When Fair laid off 40% of its staff in October, CEO Scott Painter promised it wasn’t shuttering leasing services to on-demand fleets. But just one week later, he stepped away from the role of CEO and was replaced by Adam Hieber, a CFA from Fair investor SoftBank. Today, according to two sources, Fair announced at an all-hands meeting that it would end its Fair Go program that helped Uber drivers lease cars on short-term (by the week) deals, as the company pushes for profitability. The program will cease in April. Uber now confirms the news to TechCrunch, and now Fair has directly confirmed the news to us as well:
Due to an unexpected increase in insurance premiums that would have significantly raised prices for Fair’s rideshare drivers, we will wind down our weekly rideshare service over the coming months,” a spokesperson said. “We are working to minimize the disruption for Fair’s rideshare drivers, including notifying these customers of the status of their subscription in the coming weeks. We are working closely with Uber and exploring options with third parties to provide alternative customer mobility options to ensure a seamless transition for them, as well as continuity in Uber’s vehicle supply. We are thankful for our loyal Fair rideshare drivers and are disappointed we can no longer operate the business in a cost-effective way for our customers.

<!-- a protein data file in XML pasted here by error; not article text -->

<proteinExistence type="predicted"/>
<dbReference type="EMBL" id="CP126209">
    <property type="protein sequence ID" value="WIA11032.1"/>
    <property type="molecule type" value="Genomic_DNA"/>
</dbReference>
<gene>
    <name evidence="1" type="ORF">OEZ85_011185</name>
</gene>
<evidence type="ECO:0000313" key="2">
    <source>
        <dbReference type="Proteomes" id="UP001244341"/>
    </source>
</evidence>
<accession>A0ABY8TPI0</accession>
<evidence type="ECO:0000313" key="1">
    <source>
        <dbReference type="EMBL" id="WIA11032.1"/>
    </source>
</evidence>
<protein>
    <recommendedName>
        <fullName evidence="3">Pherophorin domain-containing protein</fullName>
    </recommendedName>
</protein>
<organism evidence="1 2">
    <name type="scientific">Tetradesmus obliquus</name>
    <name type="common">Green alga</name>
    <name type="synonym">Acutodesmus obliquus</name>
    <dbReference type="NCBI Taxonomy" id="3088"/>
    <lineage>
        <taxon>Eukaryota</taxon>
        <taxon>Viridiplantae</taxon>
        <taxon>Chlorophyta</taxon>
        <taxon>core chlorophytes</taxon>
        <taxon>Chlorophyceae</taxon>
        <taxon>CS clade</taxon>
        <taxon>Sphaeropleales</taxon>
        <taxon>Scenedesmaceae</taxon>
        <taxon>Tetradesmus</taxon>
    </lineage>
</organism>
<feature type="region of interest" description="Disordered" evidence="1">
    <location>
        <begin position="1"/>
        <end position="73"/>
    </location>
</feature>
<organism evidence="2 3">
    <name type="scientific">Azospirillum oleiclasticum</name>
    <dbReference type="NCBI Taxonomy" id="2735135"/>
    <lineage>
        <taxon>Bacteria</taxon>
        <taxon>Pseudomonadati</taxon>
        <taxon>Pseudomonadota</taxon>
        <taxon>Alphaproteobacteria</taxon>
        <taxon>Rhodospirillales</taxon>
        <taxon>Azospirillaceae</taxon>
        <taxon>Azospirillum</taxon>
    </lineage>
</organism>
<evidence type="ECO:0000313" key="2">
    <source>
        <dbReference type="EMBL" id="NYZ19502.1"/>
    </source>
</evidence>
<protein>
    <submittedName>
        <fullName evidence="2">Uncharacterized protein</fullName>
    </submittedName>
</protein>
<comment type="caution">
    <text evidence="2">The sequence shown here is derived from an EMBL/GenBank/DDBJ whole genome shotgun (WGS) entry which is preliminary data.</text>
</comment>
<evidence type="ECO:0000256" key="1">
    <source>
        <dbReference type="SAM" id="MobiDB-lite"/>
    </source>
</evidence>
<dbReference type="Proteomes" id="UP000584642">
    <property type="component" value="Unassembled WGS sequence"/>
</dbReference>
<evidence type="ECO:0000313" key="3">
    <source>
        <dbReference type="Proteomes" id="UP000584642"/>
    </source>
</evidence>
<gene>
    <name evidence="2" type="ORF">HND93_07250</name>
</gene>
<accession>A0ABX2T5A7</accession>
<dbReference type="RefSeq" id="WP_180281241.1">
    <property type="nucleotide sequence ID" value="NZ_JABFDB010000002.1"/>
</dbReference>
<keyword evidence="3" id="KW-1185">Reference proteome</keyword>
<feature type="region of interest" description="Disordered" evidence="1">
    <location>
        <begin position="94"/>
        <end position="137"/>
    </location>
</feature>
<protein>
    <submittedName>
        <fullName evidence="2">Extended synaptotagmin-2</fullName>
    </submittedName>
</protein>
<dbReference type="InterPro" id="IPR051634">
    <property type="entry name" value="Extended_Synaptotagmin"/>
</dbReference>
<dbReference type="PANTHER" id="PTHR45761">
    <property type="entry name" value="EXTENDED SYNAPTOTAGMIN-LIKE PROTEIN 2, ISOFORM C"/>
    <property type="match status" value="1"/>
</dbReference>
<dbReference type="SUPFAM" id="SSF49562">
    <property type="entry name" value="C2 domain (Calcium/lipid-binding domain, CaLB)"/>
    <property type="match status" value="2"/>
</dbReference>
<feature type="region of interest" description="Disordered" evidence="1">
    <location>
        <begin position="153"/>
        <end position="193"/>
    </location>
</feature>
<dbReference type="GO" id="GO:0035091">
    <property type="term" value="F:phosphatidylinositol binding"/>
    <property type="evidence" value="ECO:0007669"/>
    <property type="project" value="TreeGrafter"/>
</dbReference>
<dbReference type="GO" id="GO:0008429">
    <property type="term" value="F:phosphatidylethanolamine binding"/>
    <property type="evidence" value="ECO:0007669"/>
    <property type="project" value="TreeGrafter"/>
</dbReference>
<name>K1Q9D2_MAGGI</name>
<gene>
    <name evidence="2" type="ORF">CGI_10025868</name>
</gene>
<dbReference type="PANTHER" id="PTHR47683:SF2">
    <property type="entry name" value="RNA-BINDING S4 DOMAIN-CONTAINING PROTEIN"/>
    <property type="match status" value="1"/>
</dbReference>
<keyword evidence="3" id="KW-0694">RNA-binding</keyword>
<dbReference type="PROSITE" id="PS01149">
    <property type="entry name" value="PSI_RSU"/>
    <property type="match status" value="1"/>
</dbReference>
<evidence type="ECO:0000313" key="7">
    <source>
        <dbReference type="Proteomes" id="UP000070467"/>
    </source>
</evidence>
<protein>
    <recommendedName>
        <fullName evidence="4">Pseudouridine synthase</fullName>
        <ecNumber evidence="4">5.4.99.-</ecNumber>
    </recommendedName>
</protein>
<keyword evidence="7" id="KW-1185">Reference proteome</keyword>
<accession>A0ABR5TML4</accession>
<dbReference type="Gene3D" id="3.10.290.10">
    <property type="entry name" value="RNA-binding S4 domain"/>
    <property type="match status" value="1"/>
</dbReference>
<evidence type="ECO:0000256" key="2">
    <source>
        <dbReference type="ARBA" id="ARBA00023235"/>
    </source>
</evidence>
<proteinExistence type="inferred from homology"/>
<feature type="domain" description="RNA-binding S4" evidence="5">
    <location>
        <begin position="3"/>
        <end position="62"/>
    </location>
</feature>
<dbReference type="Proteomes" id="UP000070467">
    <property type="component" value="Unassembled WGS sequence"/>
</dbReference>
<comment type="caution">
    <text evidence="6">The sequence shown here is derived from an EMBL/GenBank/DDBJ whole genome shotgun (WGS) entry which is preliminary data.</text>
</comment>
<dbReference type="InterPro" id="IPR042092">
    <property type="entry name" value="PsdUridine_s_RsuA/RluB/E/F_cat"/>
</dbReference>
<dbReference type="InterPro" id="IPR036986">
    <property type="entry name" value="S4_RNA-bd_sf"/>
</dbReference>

Uber drivers who want to lease a car for a month or longer can still do so through Fair. The current program that is being wound down allowed Uber drivers to lease for increments of a week at a time. From what we understand, the program comprised as much as half of Fair’s business with Uber at its peak.
Formerly valued at $1.2 billion after raising more than $2 billion in equity and debt financing from SoftBank and Lightspeed, Fair laid off 40% of its staff in October. It had bought Uber’s XChange leasing program in early 2018. The deal lets drivers lease an Uber-eligible car with subscriptions to roadside assistance and maintenance for as low as $130 per week with a $500 start fee.
But Uber sold the leasing program because it was unprofitable and adding to its losses at a tough time for the rideshare giant. As additional fees stacked up, Fair didn’t fare much better operating it.
A source tells us Fair Go was profitable. It was an important focus for the company as it retooled its subscription services for traditional drivers. Another source says at one point Fair Go was adding about 250 to 300 car leases per day and had thousands of active leases.
But Fair Go was facing higher insurance rates from carriers, which make sense, as Uber drivers can be on the road far, far longer than traditional car owners.
Rather than trying to pass those fees along to drivers — many of whom are already cash-strapped — Fair told employees it would cease to lease to Uber drivers. That’s a respectable choice, as it could have pushed Uber drivers into debt if they didn’t fully comprehend what their total costs would be.
Attempts to reach Fair for comment were complicated by many of its in-house PR team no longer being with the company. An agency representative provided the statement above after publishing time.